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Child health
Moderate-to-vigorous exercise is beneficial and can improve symptoms of fatigue and depression in young people with paediatric-onset multiple sclerosis and other demyelinating conditions
  1. Karen McGuigan1,
  2. Charles J McGuigan2
  1. 1School of Nursing and Midwifery, Queen’s University Belfast, Belfast, UK
  2. 2Data and Analysis, NorthWest Research, NI, Londonderry, UK
  1. Correspondence to Dr Karen McGuigan, School of Nursing and Midwifery, Queen’s University Belfast, Belfast BT9 7BL, UK; k.mcguigan{at}qub.ac.uk

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Commentary on: Stephens S, Shams S, Lee J, et al. Benefits of physical activity for depression and fatigue in multiple sclerosis: a longitudinal analysis. J Pediatr 2019;209:226–32. https://doi.org/10.1016/j.jpeds.2019.01.040

Implications for practice and research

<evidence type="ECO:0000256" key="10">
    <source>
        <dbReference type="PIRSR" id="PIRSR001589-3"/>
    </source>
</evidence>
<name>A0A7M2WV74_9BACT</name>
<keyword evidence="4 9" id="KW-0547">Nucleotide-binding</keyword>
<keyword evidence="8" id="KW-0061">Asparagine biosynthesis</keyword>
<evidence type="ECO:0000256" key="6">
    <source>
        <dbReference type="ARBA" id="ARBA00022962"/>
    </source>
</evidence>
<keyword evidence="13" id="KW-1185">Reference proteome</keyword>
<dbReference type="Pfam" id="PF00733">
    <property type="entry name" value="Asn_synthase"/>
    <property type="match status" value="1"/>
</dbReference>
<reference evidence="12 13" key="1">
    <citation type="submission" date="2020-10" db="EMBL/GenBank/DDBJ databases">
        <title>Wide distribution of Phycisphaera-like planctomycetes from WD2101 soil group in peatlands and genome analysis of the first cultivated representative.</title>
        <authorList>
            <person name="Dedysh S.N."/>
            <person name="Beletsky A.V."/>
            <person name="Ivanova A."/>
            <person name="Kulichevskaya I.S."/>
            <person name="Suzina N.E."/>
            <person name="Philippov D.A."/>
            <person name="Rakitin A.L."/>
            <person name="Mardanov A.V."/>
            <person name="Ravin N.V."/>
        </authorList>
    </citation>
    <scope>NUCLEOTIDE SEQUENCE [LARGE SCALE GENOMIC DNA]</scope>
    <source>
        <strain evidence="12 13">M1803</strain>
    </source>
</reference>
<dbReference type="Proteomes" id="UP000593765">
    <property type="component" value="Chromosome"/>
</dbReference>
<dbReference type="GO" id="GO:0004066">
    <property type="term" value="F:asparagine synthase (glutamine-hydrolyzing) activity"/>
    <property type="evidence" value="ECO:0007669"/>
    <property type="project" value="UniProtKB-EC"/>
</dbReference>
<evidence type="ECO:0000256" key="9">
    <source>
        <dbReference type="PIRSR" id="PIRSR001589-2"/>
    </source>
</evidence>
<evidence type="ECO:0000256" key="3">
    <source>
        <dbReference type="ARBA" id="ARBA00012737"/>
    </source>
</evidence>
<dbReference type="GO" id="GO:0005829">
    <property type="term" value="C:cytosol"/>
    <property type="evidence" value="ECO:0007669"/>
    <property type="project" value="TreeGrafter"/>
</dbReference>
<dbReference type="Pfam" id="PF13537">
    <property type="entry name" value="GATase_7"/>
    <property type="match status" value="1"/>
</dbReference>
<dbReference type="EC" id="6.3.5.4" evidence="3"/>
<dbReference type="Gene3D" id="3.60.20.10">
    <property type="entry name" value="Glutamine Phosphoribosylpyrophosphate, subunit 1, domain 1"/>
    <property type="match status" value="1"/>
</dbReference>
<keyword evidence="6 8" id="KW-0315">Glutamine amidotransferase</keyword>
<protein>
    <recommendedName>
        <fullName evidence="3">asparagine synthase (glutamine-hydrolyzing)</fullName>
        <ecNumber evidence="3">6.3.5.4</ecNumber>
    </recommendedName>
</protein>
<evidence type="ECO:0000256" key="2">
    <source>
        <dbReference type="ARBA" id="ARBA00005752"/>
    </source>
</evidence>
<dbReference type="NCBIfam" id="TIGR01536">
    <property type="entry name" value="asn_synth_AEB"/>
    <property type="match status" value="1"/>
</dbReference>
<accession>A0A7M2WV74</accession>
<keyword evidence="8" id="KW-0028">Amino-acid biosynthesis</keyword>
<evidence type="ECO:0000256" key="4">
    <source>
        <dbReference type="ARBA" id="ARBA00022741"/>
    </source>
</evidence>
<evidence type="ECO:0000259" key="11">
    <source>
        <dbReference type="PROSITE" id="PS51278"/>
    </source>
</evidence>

• Young people with paediatric-onset multiple sclerosis (POMS) experience increased depression and fatigue across illness duration; healthcare professionals should be cognisant of the need to address these symptoms to ensure improved well-being and trajectory of these psychosocial aspects over time.

  • Additional longitudinal research among young people with MS is required to address symptomology and improve well-being among this grouping; and also to inform trends, potential interventions and treatment for the adult population.

Context

Paediatric-onset multiple sclerosis presents in childhood or adolescence with fatigue and depression common among those living with POMS.1 Fatigue and depression are often comorbid conditions that have been consistently …

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